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Ladies and gentleman, friends and neighbors: Todd Snider

Beaverton-native Todd Snider may just be the most honest person in the music industry.

If you are a conservative, Christian, right-wing Republican, straight, white, American male or female, you may find his honesty irritating. That is the point.

If you have heard him play a live show, you know that he can tell a story that is three times as long as the songs he plays on either side of it and full of social commentary.

Snider’s comedy rivals that of one of his idols, Bill Hicks, drawing on an uncanny knack for bringing to life rich characters who tell the stories of our society’s underdogs.

Snider, a walking, talking version of one of his own characters, can turn that microscope on himself and be self deprecating. He now lives in East Nashville, and should anyone care to ask, he will answer in a slight drawl — which he must have developed since his time in the South — that he is “a complete fuck up.”

Sue Zalokar: You’ve said “I didn’t set out to be original, I set out to be Jerry Jeff Walker.” You seem like you are all Todd Snider now.

Todd Snider: I hope so. Or at least I feel like that’s where I’m headed. It was when I met him and John Prine I learned that the only way I was really gonna get to be like them was to be myself, which is what they were being. I had already made some records by then, so I was lucky that I got to learn that lesson a little late and still hold a job.

S.Z.: You are an epic storyteller ...

T.S.: Well thank you. I made up a book.  In fact I was just reading it when you called.  I’ve got to make up a title by Friday.  I have a few that I’m going with.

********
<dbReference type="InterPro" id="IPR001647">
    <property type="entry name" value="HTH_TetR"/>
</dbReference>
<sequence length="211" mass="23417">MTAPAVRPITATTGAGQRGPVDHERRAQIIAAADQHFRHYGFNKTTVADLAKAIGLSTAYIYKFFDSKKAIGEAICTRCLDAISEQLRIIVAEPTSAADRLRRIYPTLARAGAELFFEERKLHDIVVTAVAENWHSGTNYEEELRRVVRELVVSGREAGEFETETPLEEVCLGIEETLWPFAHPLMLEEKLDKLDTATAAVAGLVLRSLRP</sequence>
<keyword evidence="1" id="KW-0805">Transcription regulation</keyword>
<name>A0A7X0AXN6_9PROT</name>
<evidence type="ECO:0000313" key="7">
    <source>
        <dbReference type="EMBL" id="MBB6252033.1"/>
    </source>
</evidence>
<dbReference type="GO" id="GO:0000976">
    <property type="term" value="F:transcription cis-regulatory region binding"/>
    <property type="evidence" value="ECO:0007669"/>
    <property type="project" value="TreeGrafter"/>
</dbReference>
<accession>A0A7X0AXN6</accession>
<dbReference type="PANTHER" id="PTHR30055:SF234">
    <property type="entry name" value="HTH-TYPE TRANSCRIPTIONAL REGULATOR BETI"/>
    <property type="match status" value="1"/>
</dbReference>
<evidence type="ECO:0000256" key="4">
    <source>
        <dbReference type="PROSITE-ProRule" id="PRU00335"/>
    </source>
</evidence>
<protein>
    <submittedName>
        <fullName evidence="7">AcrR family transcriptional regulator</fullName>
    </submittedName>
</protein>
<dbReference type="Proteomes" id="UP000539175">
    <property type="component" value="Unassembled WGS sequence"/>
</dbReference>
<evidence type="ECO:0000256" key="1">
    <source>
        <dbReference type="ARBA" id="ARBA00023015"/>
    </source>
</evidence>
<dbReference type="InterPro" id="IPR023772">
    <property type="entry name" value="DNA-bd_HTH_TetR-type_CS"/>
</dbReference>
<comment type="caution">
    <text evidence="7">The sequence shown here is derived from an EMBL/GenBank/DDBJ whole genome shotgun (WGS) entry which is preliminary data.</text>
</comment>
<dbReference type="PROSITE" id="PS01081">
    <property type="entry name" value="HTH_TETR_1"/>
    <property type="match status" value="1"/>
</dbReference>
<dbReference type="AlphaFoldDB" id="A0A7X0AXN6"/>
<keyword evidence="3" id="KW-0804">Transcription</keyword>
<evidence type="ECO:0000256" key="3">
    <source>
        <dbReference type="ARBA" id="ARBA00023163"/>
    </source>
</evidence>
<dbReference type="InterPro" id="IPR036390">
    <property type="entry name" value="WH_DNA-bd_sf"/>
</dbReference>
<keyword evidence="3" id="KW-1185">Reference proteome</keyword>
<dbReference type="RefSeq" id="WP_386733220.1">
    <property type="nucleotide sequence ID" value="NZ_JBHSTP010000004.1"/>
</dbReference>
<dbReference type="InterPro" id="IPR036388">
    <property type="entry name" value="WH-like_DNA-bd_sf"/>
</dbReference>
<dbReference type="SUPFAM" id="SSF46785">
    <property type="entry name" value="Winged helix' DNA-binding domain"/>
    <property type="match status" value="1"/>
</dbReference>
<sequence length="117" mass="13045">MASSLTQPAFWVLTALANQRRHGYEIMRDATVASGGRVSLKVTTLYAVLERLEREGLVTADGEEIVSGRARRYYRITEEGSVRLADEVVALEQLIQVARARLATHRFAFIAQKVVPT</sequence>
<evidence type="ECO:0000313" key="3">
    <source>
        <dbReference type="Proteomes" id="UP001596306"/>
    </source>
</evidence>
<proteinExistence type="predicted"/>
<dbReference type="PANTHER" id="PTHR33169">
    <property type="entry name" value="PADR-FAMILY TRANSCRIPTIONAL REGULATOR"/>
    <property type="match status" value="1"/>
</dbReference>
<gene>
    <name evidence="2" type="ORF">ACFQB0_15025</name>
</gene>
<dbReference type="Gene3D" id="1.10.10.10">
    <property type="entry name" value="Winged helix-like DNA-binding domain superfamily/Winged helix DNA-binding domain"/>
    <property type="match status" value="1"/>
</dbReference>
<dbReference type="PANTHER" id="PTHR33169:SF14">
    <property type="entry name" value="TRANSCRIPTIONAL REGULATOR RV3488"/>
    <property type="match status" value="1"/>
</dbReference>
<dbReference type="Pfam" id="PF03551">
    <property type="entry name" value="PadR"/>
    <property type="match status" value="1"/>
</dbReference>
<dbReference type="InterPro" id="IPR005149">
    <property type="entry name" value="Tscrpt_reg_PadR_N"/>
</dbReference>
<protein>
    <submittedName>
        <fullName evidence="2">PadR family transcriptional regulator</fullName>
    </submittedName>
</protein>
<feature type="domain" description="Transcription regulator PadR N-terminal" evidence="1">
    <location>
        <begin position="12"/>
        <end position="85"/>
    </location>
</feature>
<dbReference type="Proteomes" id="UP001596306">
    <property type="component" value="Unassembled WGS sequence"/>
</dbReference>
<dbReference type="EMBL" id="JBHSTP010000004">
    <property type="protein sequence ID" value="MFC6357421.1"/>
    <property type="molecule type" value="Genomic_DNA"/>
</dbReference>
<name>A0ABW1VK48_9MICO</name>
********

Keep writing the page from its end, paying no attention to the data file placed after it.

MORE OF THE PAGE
S.Z.: I can’t wait to read it. What are some of the titles you are considering for the book?

T.S.: “How to Stay Warm for the Rest of Your Life,” “How to Write Songs That Won’t Be on the Radio,” “Notes on Obscurity,” “I Was High When I Wrote This,” “How to go Crazy on Purpose,” “Safety Third: The Pretty Much True Stories of Todd Snider,” “Todd Snider Rules and Other Humble Stories,” “Born to Win and Other Stories of Failure,” “Making Up Someone to Be,” “The Bull Crastinations of Todd Snider, Imagineer,” “Aimless, Inc.” and then “Tipsy Gypsy” gets thrown around too.

And a friend of mine took a photo of me playing the trumpet that I’d like to use [for the cover of the book]. I don’t play the trumpet, but I look cool. You wouldn’t know that I wasn’t kicking its ass. It’s making an awful squawking noise in reality, but it looks like I’m laying it down.

S.Z.: The late comedian, Bill Hicks, is one of the people who inspires you. You’ve said “Hicks was three chords from a folk singer.” What is the importance of humor in what you do?

T.S.: If there’s anything to bring to that conversation, it would be that humor is not any more important than another emotion on, say, the emotional scale.

I like to think, and some of my heros have offered to me too, that all the emotions should be available to you in any situation. If you are making up a song about a funeral and you think of something funny, that’s OK. And if you are making up a song about something funny and all of a sudden you want to say something very heartfelt or angry or anything, I let it fly. 

S.Z.: When you were in Portland last year, you told a story about encountering a busker playing “Mr. Bojangles” while walking with Jerry Jeff Walker (the musician who wrote, Mr. Bojangles).

T.S.: Forgive me, but I kind of ramble.  It’s a weakness.

We went up to Santa Fe to have some fun. On this night we closed down this bar and it was like three in the morning and nobody was on the street but us. No cars, no nobody and there was this guy. I don’t think he was drunk, but he was impaired in some way that had him standing on the street alone, with his hat on the ground, singing “Mr. Bojangles.”